A new national report found a general trend toward criminalizing the homeless, and criticized the laws of some areas in Florida. The report, published by the National Law Center on Homelessness and Poverty, looked at how municipalities treat the homeless.
It found more and more cities have banned activities like sleeping on sidewalks, sitting in public spaces or storing personal possessions outside.
Update: The Fort Lauderdale City Commission unanimously passed both ordinances on first reading. The second reading will most likely be scheduled for the next commission meeting on May, 6.
How does a city strike a balance between the needs of the homeless and the needs of those around them? Those questions will be put to the Fort Lauderdale City Commission as they consider two provisions on the agenda at Tuesday’s commission meeting.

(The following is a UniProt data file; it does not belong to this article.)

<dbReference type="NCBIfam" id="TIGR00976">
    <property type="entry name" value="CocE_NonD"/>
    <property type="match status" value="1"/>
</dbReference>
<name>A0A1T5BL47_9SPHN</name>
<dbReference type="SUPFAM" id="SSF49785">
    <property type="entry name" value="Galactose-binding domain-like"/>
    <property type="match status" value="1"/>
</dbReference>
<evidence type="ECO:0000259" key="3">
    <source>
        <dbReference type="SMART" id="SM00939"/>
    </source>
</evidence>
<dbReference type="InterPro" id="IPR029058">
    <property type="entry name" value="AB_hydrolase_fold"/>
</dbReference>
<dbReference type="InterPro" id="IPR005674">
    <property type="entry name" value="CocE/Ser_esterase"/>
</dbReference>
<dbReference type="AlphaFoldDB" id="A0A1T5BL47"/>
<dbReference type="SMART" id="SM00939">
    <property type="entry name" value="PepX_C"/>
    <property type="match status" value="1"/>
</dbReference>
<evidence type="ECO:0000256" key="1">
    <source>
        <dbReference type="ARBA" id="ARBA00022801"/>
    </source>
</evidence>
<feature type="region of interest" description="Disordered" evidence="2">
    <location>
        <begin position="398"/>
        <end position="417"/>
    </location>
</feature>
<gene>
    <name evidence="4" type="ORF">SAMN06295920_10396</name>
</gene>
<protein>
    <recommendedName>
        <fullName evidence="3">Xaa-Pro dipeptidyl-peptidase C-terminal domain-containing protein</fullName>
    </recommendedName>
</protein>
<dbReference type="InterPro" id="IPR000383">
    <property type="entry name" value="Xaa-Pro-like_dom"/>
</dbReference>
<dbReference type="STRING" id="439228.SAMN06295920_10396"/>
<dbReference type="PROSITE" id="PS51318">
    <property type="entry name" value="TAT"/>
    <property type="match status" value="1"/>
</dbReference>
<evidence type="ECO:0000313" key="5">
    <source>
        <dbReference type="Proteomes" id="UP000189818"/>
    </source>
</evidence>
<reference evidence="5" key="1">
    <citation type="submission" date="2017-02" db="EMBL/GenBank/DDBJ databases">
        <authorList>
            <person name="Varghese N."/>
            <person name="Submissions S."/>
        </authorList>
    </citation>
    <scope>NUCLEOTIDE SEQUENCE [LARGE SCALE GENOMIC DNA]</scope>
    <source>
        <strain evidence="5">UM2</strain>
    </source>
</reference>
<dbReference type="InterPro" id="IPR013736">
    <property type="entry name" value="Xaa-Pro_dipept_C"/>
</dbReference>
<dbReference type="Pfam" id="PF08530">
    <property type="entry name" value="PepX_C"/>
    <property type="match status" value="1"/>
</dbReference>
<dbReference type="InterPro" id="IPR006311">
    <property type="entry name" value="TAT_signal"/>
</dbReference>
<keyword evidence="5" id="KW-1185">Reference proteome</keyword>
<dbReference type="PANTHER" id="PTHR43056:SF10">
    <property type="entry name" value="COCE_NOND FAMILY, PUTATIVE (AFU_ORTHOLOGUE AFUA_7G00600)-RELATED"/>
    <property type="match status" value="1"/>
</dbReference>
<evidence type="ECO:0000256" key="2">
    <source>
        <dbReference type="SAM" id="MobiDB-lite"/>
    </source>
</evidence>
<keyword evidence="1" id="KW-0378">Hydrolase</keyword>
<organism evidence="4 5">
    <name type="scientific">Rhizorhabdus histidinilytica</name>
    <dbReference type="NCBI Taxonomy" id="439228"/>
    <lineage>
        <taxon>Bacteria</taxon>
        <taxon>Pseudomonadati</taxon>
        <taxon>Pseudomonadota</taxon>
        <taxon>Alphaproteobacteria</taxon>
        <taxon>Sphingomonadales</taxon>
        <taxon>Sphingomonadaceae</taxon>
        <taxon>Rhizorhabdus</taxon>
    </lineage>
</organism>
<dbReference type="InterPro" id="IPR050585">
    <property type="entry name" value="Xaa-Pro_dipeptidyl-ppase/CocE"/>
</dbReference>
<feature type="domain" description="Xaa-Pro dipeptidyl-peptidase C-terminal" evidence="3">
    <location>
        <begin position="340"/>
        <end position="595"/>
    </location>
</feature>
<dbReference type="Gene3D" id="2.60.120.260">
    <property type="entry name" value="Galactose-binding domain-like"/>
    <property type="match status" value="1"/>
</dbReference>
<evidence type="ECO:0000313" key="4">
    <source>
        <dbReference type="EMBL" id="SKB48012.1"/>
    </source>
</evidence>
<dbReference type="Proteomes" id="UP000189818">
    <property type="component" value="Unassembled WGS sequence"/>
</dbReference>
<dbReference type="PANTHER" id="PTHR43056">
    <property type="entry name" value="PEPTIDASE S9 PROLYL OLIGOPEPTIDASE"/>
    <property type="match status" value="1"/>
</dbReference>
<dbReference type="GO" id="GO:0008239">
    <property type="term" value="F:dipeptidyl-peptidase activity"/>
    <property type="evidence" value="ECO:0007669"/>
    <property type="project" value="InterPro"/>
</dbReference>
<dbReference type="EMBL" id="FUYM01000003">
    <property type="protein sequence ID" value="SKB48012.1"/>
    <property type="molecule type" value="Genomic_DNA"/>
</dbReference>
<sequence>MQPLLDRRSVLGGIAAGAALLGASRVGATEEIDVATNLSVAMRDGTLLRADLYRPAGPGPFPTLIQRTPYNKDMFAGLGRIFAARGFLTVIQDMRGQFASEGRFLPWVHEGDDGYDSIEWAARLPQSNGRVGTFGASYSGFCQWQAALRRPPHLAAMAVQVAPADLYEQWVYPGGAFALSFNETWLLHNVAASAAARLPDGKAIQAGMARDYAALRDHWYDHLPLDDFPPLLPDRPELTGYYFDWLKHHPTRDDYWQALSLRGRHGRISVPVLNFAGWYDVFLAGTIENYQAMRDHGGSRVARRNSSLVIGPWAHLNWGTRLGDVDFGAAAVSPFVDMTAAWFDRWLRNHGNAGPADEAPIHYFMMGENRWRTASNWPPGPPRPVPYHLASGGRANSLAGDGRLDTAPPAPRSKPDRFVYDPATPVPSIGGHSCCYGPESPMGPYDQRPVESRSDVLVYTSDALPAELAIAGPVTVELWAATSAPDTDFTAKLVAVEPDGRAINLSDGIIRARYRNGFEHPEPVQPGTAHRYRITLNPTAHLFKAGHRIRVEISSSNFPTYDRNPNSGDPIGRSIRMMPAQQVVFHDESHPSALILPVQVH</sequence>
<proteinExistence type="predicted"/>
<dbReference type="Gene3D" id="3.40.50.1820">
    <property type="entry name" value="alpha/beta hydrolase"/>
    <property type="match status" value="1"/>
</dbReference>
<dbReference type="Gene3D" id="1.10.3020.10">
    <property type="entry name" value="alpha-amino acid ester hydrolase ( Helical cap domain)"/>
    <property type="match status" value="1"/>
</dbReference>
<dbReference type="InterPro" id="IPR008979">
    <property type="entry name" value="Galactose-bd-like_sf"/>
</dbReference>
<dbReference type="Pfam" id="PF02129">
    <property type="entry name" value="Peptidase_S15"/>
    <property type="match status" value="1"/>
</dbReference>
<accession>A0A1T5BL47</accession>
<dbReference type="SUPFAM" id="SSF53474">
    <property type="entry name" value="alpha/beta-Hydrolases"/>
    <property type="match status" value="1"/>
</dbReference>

Protecting the rights of Miami's Homeless since 1998, Federal Judge Federico Moreno has approved changes to the Pottinger settlement. The revisions were reached through mediation between the city of Miami and the ACLU.
Moreno commented before giving his final ruling that this was a different type of class-action suit because it was not about money. Instead, the question at stake is "how do we help people also also help the community grow," he said.
Behind closed doors on Wednesday, the Miami City Commission approved major changes to the Pottinger settlement.
The historic court agreement has protected the rights of Miami’s homeless since it first went into effect in 1998. The original Pottinger agreement protected what’s called "life sustaining activities" like sleeping on the street, lighting fires for cooking and urinating in public — all without being arrested.